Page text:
3. Added sugars are now listed to help you know how much you are consuming. The 2015-2020 Dietary Guidelines for Americans recommends you consume less than 10 percent of calories per day from added sugars. That is because it is difficult to get the nutrients you need for good health while staying within calorie limits if you consume more than 10 percent of your total daily calories from added sugar.

4. Good nutrition means that you are getting the right amount of nutrients for your body to function correctly and to fight chronic diseases like obesity, heart disease, certain cancers, and type II diabetes. The FDA has updated the list of nutrients required on the label to include Vitamin D and Potassium because Americans today do not always get the recommended amounts of these nutrients. Conversely, Vitamins A and C are no longer required, because deficiencies in these vitamins are rare today, but they can be listed by manufacturers voluntarily.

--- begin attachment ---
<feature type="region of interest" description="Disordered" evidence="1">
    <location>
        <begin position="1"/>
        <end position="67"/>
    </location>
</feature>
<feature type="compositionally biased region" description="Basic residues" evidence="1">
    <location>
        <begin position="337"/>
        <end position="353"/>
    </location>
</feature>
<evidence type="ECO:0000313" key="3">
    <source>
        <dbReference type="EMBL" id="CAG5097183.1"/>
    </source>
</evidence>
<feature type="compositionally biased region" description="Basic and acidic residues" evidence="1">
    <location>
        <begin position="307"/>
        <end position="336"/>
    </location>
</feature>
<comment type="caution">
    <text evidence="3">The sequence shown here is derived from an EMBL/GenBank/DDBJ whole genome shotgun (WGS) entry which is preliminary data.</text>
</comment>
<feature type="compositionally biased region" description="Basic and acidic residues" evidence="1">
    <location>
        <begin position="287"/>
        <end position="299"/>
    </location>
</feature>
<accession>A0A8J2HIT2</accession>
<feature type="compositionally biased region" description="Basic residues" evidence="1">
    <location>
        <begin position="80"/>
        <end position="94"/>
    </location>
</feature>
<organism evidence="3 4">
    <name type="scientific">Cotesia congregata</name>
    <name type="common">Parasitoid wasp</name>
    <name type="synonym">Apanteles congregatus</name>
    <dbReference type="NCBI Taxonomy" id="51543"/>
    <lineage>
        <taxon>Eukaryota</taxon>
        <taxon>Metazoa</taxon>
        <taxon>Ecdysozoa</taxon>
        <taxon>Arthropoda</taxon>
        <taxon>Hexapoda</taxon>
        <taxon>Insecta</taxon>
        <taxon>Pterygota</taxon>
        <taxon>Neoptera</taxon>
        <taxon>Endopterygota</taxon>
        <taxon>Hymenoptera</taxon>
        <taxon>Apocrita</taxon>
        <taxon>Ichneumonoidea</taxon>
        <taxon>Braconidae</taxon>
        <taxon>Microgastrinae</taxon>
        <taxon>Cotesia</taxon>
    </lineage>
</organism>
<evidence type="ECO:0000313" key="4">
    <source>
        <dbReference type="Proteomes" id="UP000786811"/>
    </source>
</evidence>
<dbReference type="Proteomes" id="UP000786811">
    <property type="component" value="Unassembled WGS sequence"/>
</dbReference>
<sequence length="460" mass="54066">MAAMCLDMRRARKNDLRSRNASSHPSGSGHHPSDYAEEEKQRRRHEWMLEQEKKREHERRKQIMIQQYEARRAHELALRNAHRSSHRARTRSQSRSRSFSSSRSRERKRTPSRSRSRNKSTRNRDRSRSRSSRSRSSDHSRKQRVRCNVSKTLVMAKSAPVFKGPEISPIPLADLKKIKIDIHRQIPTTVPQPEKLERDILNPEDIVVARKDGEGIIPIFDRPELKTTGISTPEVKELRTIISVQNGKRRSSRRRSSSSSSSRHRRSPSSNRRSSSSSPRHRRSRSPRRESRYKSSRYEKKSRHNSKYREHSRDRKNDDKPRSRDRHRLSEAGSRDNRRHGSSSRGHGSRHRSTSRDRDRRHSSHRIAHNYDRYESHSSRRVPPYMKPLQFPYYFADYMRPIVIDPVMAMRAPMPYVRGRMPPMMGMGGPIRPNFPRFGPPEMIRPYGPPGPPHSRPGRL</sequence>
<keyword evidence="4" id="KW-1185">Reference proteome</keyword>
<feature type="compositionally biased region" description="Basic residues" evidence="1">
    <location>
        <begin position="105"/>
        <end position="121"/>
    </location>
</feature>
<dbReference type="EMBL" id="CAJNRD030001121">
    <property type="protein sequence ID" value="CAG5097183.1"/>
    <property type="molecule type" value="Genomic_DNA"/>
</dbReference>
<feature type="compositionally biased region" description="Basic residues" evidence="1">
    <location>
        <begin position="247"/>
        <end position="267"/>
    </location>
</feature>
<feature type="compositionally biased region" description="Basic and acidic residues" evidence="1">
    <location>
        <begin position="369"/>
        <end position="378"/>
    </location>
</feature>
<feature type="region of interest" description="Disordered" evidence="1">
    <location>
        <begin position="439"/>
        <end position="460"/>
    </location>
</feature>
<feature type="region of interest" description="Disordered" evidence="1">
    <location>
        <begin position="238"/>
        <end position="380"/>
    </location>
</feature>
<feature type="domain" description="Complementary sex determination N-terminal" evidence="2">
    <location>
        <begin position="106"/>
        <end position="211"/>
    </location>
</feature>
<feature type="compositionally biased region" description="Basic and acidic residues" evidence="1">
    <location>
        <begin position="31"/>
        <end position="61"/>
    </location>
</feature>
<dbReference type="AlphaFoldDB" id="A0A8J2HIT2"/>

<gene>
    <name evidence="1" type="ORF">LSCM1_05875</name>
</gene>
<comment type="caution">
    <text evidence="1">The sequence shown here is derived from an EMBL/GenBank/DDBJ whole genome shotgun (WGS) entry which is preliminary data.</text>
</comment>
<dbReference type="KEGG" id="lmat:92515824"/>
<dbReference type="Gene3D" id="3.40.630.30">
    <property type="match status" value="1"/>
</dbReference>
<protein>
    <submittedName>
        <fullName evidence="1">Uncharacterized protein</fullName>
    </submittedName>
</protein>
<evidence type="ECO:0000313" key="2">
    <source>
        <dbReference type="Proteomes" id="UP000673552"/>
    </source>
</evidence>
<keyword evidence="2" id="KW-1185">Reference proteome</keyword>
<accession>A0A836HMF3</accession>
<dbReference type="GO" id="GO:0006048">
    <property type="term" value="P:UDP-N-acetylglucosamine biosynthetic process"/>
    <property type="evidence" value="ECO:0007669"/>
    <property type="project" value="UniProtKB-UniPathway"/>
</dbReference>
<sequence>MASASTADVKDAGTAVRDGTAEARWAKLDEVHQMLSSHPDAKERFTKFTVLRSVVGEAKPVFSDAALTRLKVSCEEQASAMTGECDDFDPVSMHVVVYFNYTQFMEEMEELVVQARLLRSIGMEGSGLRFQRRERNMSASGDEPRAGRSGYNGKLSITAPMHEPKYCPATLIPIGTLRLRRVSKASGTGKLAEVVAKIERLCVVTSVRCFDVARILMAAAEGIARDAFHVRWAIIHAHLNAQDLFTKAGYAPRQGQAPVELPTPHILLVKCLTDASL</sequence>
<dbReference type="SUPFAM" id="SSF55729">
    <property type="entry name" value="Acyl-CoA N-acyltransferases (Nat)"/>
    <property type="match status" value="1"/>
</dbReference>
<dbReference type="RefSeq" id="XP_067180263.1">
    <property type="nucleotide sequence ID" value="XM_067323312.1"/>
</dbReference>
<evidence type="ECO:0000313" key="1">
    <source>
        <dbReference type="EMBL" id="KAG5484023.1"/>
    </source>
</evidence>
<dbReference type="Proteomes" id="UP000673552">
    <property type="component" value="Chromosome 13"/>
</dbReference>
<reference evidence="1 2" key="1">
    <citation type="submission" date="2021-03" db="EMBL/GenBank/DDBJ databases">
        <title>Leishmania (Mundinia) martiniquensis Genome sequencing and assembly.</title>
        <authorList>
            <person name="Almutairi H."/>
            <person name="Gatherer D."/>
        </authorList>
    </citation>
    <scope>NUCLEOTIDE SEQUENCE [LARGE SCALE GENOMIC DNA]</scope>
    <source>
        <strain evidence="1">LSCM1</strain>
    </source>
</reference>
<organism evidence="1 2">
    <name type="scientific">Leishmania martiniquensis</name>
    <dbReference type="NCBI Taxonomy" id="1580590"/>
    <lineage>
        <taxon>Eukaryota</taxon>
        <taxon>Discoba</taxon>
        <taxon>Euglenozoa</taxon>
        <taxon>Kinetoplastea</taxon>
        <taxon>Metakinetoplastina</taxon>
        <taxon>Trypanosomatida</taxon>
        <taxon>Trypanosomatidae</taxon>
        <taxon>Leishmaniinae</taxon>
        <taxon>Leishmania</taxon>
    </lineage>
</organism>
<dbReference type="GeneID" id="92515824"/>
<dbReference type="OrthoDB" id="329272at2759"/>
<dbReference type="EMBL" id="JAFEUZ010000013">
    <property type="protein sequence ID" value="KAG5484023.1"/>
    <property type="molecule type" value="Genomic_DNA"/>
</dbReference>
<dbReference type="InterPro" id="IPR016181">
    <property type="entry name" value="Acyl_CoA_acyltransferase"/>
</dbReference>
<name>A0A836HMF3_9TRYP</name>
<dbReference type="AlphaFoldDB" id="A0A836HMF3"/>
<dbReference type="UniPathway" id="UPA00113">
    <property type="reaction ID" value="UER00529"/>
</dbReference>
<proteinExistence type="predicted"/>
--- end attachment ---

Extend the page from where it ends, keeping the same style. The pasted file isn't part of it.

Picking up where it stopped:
5. The old label lists calories from fats, but the new label does not. The FDA made this change because research shows the type of fat consumed is more important than total fats. For example, monounsaturated and polyunsaturated fats, such as those found in most vegetable oils and nuts, can reduce the risk of developing heart disease when eaten in place of saturated and trans fat.

6. Daily values for nutrients like sodium, dietary fiber, and Vitamin D have been updated and are used to calculate the % Daily Value (DV) that you see on the label. The % DV helps you understand the nutrition information in the context of a daily diet. The footnote at the bottom of the label has changed to better explain the meaning of the % DV.

See FDA Consumer Update, available at https://www.fda.gov/ForConsumers/ConsumerUpdates/ucm620013.htm?utm_campaign=Nutrition%20Facts%20Label%20Reboot%3A%20A%20Tale%20of%20Two%20Labels&utm_medium=email&utm_source=Eloqua.